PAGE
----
When it comes to Canadian hot button issues, fewer are more scorching than real estate. The cost of homeownership has been a pressing topic for several years, and 2017 was no exception with a number of new measures and policies designed to improve the affordability of the housing market. But from new mortgage rules to rent caps, how will these changes play out over the coming year?
Here are Zoocasa’s top seven predictions for real estate in 2018.
1 – It Will Be Tougher for First-Time Home Buyers
The past five years have been an increasingly tough slog for first-time buyers, and they won’t find any relief in 2018; rising prices, tight inventory and changing policies will continue to make homeownership a moving target. According to a recent study conducted by Nanos Research for the Ontario Real Estate Association, there’s hard evidence that it’s tougher than ever to break into the market. It now takes 15 years of full-time work for the average buyer to save a 20-per-cent down payment, compared to just five years in 1976 – 1980, the report states.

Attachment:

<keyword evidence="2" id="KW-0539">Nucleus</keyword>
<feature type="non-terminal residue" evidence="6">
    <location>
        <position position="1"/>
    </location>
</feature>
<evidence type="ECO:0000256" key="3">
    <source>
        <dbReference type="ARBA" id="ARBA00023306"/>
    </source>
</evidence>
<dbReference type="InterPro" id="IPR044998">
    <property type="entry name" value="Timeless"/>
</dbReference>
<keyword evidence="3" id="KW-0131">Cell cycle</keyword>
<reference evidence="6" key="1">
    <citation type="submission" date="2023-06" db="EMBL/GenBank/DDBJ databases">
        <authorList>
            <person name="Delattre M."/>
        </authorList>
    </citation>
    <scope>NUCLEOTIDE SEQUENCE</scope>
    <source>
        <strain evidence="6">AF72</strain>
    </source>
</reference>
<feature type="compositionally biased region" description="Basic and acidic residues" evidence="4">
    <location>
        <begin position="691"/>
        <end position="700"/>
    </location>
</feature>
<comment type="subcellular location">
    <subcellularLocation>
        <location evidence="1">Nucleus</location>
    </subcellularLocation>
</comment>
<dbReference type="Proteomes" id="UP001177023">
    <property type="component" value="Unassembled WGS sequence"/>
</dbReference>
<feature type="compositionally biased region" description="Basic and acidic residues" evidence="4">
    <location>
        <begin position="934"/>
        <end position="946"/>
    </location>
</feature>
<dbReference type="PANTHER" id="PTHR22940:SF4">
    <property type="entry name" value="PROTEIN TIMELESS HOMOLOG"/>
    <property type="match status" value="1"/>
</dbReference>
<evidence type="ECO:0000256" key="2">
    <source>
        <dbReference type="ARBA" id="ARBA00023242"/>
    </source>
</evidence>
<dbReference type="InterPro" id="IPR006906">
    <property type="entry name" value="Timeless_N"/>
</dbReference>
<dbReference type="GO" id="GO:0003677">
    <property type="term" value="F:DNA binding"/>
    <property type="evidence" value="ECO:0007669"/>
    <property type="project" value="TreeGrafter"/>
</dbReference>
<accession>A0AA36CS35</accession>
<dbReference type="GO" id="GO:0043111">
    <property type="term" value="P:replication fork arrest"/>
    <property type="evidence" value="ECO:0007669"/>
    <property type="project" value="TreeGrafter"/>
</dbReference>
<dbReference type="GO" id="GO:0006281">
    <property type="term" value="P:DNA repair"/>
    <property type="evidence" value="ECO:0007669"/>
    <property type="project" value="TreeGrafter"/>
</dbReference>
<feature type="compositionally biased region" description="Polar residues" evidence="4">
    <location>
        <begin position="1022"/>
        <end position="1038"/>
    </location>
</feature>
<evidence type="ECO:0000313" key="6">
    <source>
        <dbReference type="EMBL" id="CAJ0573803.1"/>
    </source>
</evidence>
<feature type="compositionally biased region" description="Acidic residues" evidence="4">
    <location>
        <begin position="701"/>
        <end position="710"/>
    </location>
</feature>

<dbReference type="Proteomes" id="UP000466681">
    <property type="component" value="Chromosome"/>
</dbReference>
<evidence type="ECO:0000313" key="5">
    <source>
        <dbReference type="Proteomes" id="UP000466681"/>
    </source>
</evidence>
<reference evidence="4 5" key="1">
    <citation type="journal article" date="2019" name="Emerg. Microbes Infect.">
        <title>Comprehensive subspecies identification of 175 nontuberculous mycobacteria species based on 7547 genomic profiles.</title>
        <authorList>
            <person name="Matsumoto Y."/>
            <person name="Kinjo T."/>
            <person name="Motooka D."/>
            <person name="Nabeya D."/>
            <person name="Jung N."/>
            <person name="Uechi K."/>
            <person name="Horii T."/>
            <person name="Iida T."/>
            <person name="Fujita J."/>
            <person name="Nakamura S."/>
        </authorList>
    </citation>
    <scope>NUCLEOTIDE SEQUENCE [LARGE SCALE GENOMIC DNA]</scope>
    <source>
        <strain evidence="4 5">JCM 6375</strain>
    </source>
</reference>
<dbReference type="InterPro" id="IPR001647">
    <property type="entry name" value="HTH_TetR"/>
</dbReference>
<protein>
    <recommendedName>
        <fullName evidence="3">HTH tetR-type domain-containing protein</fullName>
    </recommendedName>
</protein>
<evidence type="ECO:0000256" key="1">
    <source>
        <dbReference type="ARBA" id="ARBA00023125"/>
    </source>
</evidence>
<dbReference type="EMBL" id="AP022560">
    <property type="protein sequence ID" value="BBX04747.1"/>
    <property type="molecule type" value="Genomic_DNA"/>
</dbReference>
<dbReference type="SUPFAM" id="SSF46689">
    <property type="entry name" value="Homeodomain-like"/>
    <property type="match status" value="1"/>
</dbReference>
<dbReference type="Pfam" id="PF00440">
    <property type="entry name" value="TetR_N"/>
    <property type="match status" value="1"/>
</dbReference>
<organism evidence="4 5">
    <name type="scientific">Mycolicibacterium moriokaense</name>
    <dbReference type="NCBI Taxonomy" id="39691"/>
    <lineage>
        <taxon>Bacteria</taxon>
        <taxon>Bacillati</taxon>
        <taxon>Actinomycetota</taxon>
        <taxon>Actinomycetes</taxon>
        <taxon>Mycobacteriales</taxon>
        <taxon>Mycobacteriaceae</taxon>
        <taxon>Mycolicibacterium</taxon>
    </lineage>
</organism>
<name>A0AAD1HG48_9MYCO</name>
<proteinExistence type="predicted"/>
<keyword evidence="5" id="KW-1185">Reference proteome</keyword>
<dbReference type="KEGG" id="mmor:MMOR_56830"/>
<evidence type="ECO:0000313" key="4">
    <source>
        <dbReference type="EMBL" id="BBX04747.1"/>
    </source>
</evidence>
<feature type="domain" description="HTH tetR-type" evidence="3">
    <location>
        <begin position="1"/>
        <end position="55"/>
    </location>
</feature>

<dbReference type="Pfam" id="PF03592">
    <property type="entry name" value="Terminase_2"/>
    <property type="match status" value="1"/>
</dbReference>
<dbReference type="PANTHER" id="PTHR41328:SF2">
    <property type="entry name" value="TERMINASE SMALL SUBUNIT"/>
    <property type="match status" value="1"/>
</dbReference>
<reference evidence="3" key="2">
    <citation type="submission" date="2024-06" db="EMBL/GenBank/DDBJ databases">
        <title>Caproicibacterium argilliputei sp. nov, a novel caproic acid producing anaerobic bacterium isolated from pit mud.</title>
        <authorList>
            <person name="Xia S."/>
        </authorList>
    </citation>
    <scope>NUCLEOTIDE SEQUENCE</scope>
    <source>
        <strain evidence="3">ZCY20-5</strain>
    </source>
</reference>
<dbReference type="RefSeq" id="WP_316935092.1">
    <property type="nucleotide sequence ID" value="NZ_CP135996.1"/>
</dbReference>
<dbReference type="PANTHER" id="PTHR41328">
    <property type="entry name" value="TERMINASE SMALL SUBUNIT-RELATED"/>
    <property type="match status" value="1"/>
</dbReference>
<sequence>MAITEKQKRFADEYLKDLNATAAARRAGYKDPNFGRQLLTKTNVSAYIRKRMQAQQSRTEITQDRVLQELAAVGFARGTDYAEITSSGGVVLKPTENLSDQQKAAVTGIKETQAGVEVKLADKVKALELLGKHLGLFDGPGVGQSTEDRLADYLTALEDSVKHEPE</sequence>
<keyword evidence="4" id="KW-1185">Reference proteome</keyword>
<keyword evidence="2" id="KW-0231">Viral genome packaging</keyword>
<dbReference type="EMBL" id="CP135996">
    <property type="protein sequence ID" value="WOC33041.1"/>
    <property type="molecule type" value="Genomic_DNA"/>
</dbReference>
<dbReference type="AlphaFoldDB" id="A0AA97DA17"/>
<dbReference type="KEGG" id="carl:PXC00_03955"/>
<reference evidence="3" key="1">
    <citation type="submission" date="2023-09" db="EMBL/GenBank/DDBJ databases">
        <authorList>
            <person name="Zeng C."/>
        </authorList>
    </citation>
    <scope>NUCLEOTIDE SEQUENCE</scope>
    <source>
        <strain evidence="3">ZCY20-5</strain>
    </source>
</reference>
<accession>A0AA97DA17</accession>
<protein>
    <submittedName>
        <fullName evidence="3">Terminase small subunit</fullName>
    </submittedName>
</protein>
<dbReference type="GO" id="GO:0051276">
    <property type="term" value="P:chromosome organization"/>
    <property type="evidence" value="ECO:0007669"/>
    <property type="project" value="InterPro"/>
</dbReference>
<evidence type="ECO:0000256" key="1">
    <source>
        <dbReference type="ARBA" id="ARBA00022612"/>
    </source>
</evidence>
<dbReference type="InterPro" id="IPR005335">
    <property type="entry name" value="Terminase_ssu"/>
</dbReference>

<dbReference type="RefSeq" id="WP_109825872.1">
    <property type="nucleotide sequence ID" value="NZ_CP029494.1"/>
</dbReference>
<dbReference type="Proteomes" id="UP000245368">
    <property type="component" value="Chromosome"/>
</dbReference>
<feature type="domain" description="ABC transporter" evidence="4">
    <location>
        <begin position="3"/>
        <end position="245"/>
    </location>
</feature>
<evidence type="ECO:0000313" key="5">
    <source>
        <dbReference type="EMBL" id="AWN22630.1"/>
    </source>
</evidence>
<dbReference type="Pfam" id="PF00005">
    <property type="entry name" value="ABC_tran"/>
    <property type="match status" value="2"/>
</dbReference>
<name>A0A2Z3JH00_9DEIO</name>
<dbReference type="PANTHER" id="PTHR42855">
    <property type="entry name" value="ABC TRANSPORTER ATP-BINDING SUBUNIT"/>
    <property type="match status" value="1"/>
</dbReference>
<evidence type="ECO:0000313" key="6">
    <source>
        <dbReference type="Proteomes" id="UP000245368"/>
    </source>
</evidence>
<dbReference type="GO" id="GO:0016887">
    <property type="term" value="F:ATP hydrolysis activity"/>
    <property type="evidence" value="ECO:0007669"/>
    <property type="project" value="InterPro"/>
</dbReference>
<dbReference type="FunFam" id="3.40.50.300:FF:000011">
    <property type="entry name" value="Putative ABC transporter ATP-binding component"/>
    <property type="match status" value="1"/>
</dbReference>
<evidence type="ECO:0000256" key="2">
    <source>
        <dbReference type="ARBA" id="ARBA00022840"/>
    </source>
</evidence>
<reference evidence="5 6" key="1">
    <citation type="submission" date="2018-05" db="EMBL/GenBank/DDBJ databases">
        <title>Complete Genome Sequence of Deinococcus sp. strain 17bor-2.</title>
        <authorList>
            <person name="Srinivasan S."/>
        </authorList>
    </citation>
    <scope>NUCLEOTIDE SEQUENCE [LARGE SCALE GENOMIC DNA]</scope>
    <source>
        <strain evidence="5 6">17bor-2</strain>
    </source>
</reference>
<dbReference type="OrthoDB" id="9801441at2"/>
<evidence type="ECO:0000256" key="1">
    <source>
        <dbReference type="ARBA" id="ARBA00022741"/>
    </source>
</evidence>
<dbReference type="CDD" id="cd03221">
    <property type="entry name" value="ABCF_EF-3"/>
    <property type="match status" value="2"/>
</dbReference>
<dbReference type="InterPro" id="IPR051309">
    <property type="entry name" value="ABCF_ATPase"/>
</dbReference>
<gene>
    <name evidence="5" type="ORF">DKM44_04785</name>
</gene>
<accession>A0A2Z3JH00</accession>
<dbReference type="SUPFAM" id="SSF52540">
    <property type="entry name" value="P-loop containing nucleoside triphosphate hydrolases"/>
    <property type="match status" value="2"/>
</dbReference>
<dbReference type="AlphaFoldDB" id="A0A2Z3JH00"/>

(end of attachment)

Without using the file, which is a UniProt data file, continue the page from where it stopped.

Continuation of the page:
“We may never settle the ‘who has it harder’ argument between baby boomers and millennials but on this particular issue, there’s no contest, owning a home is tougher these days than it was for the previous generation,” says OREA CEO Tim Hudak. “It takes much longer for millennials to save up for a down payment, and when they finally do, their housing options are limited. Either because the housing that’s available is out of their price range, there’s not enough of the housing they can afford, or public policy keeps changing and pushing their buying plans further away.”
New mortgage qualification rules from the Office of the Superintendent of Financial Institutions (OSFI) will further squeeze affordability as of January 1st, requiring all low-ratio applicants of new mortgages or refinances (those who pay 20 per cent down or more) be stress tested, either at the Bank of Canada’s qualification rate of 4.99 per cent, or with an extra 2 per cent added to their contract rate – whichever is higher.